What we did plan: our general route and accommodations. You’ll want to plan where to stay each night ahead of time because places do book up, especially during the busier summer months. With that said, we had lots of free time to stop wherever we pleased on our journey. You aren’t quite sure what you’ll see around every bend. Visiting Iceland is all about exploring nature and the great outdoors.
Best Things to Do in East Iceland
While some of the most wonderful things to do in the East Fjords of Iceland are best left unplanned, here are some great stops to make along the way. There are lots of little towns and tiny villages featuring unique attractions.
Djupivogur and Papey Island
The town of Djupivogur is the southernmost town in East Iceland, and it’s the place to visit if you’re looking to get to Papey Island. It has a cute harbor with lots of little boats, and you’ll be able to see the mountain called Búlandstindur in the distance.
If you love public art, you can check out the work called Eggin í Gleðvík by Icelandic artist, Sigurður Guðmundsson. There are 34 eggs lining the coastline. Djupivogur is a top birdwatching destination, and the 34 eggs represent the 34 kinds of birds in this region.
Most people come through Djúpivogur to reach Papey Island. Papey Island is the largest island in the East Fjords and it’s home to the oldest wooden church in Iceland. You also might spot some puffins and other birds living on this uninhabited island.
Breidalsvik: A Quaint Fishing Village
Breiðdalsvík is a tiny coastal village (population: 139!) with brilliant ocean views. It’s also surrounded by towering mountains that are over 1000 meters high. While this is a very small town, there are a couple of things to check out while you’re there.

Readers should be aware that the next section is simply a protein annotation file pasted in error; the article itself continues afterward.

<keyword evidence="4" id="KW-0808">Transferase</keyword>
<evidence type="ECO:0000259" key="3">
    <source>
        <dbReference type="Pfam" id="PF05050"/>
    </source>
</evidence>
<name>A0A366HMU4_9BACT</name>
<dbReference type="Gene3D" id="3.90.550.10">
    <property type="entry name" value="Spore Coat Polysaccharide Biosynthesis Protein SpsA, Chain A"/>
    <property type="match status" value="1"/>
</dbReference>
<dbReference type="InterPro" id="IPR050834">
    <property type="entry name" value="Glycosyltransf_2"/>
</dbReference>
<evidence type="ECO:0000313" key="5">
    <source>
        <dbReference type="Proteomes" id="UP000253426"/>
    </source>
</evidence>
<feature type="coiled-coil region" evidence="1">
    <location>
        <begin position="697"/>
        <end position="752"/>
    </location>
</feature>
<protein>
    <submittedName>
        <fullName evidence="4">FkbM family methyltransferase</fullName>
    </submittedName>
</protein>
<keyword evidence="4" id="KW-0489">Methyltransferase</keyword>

First, Breiðdalsvík has its own craft brewery, Beljandi Brewery. Sample a pint or two on a cozy couch, or you might play some darts or pool. For coffee lovers, visit the Kaupfjelagið Art and Craft Cafe that’s right next door. There’s also an old harbor, black sand beaches, and you might spot some wild reindeer if you’re lucky.
Faskrudsfjordur and Vattarnes Peninsula
Fáskrúðsfjörður is the easternmost village in Iceland, and it’s a historic trading post. In the past, the town formed a close relationship with France, and even many of the street signs are in French. The town once had a French hospital, a French chapel, a French consul, and nowadays, there is a French museum.
Driving around the Vattarnes peninsula is a treat. The scenery is dramatic and brilliant, like most places in the East Fjords of Iceland. To navigate the Vattarnes peninsula, you’ll need to take a detour off Route 1 and drive on Route 955 until you link back up with the Ring Road.
Stefánsbúd: A Scenic Lookout
Prior to November 2017, Route 1 (the Ring Road) traveled over the Breiðdalsheiði plateau between Breiðdalsvík and Egilsstaðir. Route 1 now follows the coast entirely, and this road was renamed to Route 95.
This road is fine for most seasons, but it can be treacherous in the winter as it ventures up a mountain with steep turns. We passed Stefansbud, a scenic lookout point, on our trip as it was part of Route 1. If you’re interested in seeing the views from up top, you’ll need to take Route 95 nowadays.
There’s also some signage showing the history of the region as there’s evidence of an ancient roadway here. There’s a little red house and some amazing scenery from the top of the mountain.
Egilsstadir: The Main Town of the East Fjords
Egilsstaðir isn’t exactly a tourist destination, but it’s a main hub for bus transportation. If you’re driving, you’ll likely venture through here more than once on your way to reach other places.
For instance, we drove through Egilsstadir to reach our accommodations, we drove here to get to Seydisfjordur, and we also drove through the town when heading north. You might consider basing yourself in Egilsstadir as it’s a convenient spot. There are also grocery stores, gas stations, restaurants, and lots of accommodations.